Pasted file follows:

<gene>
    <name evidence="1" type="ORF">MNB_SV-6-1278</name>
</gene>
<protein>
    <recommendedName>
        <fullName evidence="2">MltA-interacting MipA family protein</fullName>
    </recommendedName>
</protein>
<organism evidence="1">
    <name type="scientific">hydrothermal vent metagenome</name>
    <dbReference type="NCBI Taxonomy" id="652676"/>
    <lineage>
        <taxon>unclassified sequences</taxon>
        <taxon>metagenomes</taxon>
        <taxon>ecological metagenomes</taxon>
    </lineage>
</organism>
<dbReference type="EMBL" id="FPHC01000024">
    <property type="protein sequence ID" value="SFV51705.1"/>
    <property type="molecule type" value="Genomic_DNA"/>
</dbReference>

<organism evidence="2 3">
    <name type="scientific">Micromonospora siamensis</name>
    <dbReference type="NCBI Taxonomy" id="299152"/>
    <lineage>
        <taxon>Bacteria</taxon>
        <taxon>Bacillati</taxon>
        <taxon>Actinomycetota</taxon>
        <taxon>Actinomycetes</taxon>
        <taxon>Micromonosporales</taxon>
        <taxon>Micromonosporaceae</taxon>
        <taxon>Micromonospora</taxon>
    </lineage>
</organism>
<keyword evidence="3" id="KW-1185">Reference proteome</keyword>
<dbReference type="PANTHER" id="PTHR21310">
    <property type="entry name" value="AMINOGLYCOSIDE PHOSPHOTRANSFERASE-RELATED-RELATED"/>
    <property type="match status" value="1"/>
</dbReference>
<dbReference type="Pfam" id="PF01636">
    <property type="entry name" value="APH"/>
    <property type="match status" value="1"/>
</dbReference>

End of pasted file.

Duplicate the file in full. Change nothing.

<gene>
    <name evidence="1" type="ORF">MNB_SV-6-1278</name>
</gene>
<protein>
    <recommendedName>
        <fullName evidence="2">MltA-interacting MipA family protein</fullName>
    </recommendedName>
</protein>
<organism evidence="1">
    <name type="scientific">hydrothermal vent metagenome</name>
    <dbReference type="NCBI Taxonomy" id="652676"/>
    <lineage>
        <taxon>unclassified sequences</taxon>
        <taxon>metagenomes</taxon>
        <taxon>ecological metagenomes</taxon>
    </lineage>
</organism>
<dbReference type="EMBL" id="FPHC01000024">
    <property type="protein sequence ID" value="SFV51705.1"/>
    <property type="molecule type" value="Genomic_DNA"/>
</dbReference>

<organism evidence="2 3">
    <name type="scientific">Micromonospora siamensis</name>
    <dbReference type="NCBI Taxonomy" id="299152"/>
    <lineage>
        <taxon>Bacteria</taxon>
        <taxon>Bacillati</taxon>
        <taxon>Actinomycetota</taxon>
        <taxon>Actinomycetes</taxon>
        <taxon>Micromonosporales</taxon>
        <taxon>Micromonosporaceae</taxon>
        <taxon>Micromonospora</taxon>
    </lineage>
</organism>
<keyword evidence="3" id="KW-1185">Reference proteome</keyword>
<dbReference type="PANTHER" id="PTHR21310">
    <property type="entry name" value="AMINOGLYCOSIDE PHOSPHOTRANSFERASE-RELATED-RELATED"/>
    <property type="match status" value="1"/>
</dbReference>
<dbReference type="Pfam" id="PF01636">
    <property type="entry name" value="APH"/>
    <property type="match status" value="1"/>
</dbReference>